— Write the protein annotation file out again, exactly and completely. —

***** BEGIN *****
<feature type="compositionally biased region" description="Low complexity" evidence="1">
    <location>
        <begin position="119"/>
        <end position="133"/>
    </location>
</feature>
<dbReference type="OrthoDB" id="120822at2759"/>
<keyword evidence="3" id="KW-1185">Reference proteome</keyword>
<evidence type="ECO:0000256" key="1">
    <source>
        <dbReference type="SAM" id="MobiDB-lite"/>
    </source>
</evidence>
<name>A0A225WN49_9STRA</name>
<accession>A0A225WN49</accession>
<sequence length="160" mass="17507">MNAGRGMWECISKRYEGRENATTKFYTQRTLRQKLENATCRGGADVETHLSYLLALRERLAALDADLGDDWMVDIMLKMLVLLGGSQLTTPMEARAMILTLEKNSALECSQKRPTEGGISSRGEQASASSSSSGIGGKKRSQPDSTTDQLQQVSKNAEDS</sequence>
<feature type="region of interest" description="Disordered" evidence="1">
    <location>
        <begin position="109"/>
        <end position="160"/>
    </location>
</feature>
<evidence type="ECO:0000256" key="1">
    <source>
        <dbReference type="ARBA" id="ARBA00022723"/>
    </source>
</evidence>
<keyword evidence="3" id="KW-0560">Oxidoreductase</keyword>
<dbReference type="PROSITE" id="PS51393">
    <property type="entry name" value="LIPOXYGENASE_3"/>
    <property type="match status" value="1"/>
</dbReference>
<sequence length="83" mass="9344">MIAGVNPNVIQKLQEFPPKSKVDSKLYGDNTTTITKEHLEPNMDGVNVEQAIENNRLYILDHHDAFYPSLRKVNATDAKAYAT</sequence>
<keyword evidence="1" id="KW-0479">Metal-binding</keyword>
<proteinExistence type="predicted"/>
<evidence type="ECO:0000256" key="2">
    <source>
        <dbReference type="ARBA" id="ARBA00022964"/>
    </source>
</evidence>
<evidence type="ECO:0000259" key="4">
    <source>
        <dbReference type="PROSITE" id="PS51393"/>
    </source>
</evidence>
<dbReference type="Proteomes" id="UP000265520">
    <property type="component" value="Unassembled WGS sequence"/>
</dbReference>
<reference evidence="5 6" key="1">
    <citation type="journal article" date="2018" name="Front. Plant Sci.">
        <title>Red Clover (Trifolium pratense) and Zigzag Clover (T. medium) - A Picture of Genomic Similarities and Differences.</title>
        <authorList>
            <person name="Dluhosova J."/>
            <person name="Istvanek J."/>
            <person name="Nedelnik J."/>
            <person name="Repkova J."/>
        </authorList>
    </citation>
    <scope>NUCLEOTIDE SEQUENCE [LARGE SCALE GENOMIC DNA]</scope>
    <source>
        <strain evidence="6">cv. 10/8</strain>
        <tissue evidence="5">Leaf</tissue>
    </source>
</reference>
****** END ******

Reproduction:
<feature type="compositionally biased region" description="Low complexity" evidence="1">
    <location>
        <begin position="119"/>
        <end position="133"/>
    </location>
</feature>
<dbReference type="OrthoDB" id="120822at2759"/>
<keyword evidence="3" id="KW-1185">Reference proteome</keyword>
<evidence type="ECO:0000256" key="1">
    <source>
        <dbReference type="SAM" id="MobiDB-lite"/>
    </source>
</evidence>
<name>A0A225WN49_9STRA</name>
<accession>A0A225WN49</accession>
<sequence length="160" mass="17507">MNAGRGMWECISKRYEGRENATTKFYTQRTLRQKLENATCRGGADVETHLSYLLALRERLAALDADLGDDWMVDIMLKMLVLLGGSQLTTPMEARAMILTLEKNSALECSQKRPTEGGISSRGEQASASSSSSGIGGKKRSQPDSTTDQLQQVSKNAEDS</sequence>
<feature type="region of interest" description="Disordered" evidence="1">
    <location>
        <begin position="109"/>
        <end position="160"/>
    </location>
</feature>
<evidence type="ECO:0000256" key="1">
    <source>
        <dbReference type="ARBA" id="ARBA00022723"/>
    </source>
</evidence>
<keyword evidence="3" id="KW-0560">Oxidoreductase</keyword>
<dbReference type="PROSITE" id="PS51393">
    <property type="entry name" value="LIPOXYGENASE_3"/>
    <property type="match status" value="1"/>
</dbReference>
<sequence length="83" mass="9344">MIAGVNPNVIQKLQEFPPKSKVDSKLYGDNTTTITKEHLEPNMDGVNVEQAIENNRLYILDHHDAFYPSLRKVNATDAKAYAT</sequence>
<keyword evidence="1" id="KW-0479">Metal-binding</keyword>
<proteinExistence type="predicted"/>
<evidence type="ECO:0000256" key="2">
    <source>
        <dbReference type="ARBA" id="ARBA00022964"/>
    </source>
</evidence>
<evidence type="ECO:0000259" key="4">
    <source>
        <dbReference type="PROSITE" id="PS51393"/>
    </source>
</evidence>
<dbReference type="Proteomes" id="UP000265520">
    <property type="component" value="Unassembled WGS sequence"/>
</dbReference>
<reference evidence="5 6" key="1">
    <citation type="journal article" date="2018" name="Front. Plant Sci.">
        <title>Red Clover (Trifolium pratense) and Zigzag Clover (T. medium) - A Picture of Genomic Similarities and Differences.</title>
        <authorList>
            <person name="Dluhosova J."/>
            <person name="Istvanek J."/>
            <person name="Nedelnik J."/>
            <person name="Repkova J."/>
        </authorList>
    </citation>
    <scope>NUCLEOTIDE SEQUENCE [LARGE SCALE GENOMIC DNA]</scope>
    <source>
        <strain evidence="6">cv. 10/8</strain>
        <tissue evidence="5">Leaf</tissue>
    </source>
</reference>